These menus always seem so well balanced with lots of fresh ingredients. What a different era from our fast food drive-thrus and pre-packaged frozen dinners. What is a Blackberry Roly-Poly? Glad you asked! This roly-poly calls for steaming the dough roll. I see 'boiled puddings' and 'steamed rolls' regularly. Has anyone tried steaming/boiling desserts?  As... Continue Reading →

Potato Pudding ~1877

Potato Pudding Recipe. Note: 41 ounces is about 2.5 lbs. That's quite a bit of potato! Perfect for leftover mashed potatoes. 4 ounces of butter is 1 stick. Will post this with every intention of coming back to experiment. If it comes out edible, has potential as a gluten free dessert. I just finished watching... Continue Reading →

June Menu ~1884

June Menu 1884. Welcome June! This month's menu comes from the Franco-American Cookery Book; Or, how to live well and eat wisely every day of the year (Check out last June's menu, here). Here's to summer! This Garbure a la Clermont looks delicious - something akin to a French onion soup, which makes sense given that... Continue Reading →

Rice Pudding ~1917

Gluten Free Rice Pudding with Strawberry Sauce. Time: 10 min. prep Bake: 40 min. Ingredients: 1 1/4 cup milk 1 egg 4 T Sugar 1/4 t salt 1 t vanilla 1 Cup cooked rice 1 t butter (optional) 1/8 t nutmeg Bake at 350° for 40 min. Butter on the top didn't add anything to the... Continue Reading →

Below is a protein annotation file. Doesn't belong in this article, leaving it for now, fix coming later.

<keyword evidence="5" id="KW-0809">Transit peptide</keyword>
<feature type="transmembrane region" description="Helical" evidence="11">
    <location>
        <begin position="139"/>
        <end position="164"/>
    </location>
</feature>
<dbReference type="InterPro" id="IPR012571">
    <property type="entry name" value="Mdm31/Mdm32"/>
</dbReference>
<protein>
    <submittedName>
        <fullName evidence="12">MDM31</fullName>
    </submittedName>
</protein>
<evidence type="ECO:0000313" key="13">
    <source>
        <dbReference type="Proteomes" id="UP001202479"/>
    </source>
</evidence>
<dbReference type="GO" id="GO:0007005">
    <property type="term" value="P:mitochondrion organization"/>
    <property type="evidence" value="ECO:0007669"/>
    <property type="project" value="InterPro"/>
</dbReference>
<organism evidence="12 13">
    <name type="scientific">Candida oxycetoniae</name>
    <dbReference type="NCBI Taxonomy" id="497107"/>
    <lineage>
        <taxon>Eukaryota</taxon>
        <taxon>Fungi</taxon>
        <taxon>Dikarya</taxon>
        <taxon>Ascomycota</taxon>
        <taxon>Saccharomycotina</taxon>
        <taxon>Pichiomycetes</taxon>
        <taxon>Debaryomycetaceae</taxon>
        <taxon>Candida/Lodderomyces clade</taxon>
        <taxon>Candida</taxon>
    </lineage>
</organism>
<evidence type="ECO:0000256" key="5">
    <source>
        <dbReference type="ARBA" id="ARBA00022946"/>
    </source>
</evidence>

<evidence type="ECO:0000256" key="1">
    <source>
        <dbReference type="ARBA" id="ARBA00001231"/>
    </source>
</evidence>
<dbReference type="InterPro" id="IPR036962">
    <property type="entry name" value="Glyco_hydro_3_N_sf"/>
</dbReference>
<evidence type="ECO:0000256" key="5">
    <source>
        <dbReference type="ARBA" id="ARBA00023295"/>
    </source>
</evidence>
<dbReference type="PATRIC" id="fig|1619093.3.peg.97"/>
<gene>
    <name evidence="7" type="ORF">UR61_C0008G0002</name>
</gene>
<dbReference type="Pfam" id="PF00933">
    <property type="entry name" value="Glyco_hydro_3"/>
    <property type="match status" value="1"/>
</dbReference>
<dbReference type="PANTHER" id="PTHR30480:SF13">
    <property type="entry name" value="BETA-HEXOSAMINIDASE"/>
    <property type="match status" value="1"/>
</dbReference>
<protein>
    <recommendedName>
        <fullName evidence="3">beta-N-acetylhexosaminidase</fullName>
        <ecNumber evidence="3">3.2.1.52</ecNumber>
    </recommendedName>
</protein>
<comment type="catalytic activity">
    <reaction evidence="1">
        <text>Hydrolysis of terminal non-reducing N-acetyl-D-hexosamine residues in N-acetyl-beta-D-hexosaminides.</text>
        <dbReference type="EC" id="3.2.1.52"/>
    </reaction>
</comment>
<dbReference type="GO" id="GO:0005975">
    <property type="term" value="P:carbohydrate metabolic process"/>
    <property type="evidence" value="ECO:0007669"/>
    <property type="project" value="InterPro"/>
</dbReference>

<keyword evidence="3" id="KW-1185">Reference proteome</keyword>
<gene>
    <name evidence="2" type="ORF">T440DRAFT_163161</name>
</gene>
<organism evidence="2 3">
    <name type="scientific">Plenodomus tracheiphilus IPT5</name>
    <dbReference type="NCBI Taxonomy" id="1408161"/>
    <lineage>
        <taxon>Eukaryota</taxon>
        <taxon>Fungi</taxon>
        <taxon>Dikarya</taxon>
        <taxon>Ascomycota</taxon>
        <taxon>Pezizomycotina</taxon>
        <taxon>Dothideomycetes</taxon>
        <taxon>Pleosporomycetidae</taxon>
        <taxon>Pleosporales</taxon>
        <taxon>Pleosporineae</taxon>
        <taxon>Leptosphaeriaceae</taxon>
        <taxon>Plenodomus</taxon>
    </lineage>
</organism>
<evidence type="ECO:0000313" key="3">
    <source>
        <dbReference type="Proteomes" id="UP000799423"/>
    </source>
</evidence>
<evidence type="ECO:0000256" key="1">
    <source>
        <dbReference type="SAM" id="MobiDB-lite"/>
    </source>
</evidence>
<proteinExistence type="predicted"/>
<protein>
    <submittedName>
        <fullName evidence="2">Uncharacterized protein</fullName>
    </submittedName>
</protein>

Pastry Rules ~1917

Bettina's Pastry Rules. Here's a quick and dirty guide for pastry. Any other tips out there? As a gluten free family, we don't really do pastry - but one can still drool from afar... Good for the waistband if nothing else. Source: A Thousand Ways to Please a Husband, c. 1917. More Fun Discoveries from Antique... Continue Reading →

Lightning Tea Cakes ~1917

Gluten Free Lightning Tea Cake Recipe.   This recipe hails from the famous 'A Thousand Ways to Please a Husband' cookbook, narrated by Bettina. The purpose of the book is to present cooking as accessible for the new housewife. Here we have a recipe for Lightning Tea Cakes - so named because they are quick... Continue Reading →

Five Recipes for Sour Milk ~1917

Using Sour Milk. Traveling and end-of-semester events have kept us from eating at home as much as we normally would, which has left me with about 1 gallon of milk that's gone slightly off. The stand-by is to use up sour milk in pancakes, but we're not a big pancake family and there's only so... Continue Reading →

Preserved Violets ~1890

Recipe for Preserved, Candied Violets. Violets are coming into bloom - or will be shortly - here in the northern hemisphere. Has anyone ever had preserved violets? I've done something similar with sugared rose petals. I don't have access to violets, but this was such a unique recipe I had to post it. Source: Fisherman... Continue Reading →

On Pies ~1855

Introductory Material on Pies. Priceless line: "To pass in review these culinary victims..." I'm going to tuck that one aside for later use. It seems Alexis has a pet peeve for pies. Source: Soyer's Shilling Cookery for the People, 1855. More Fun Discoveries from Antique Cookbooks Potage au Choux ~1825 Crust and Lentil Puree Soup... Continue Reading →

May Menu ~1884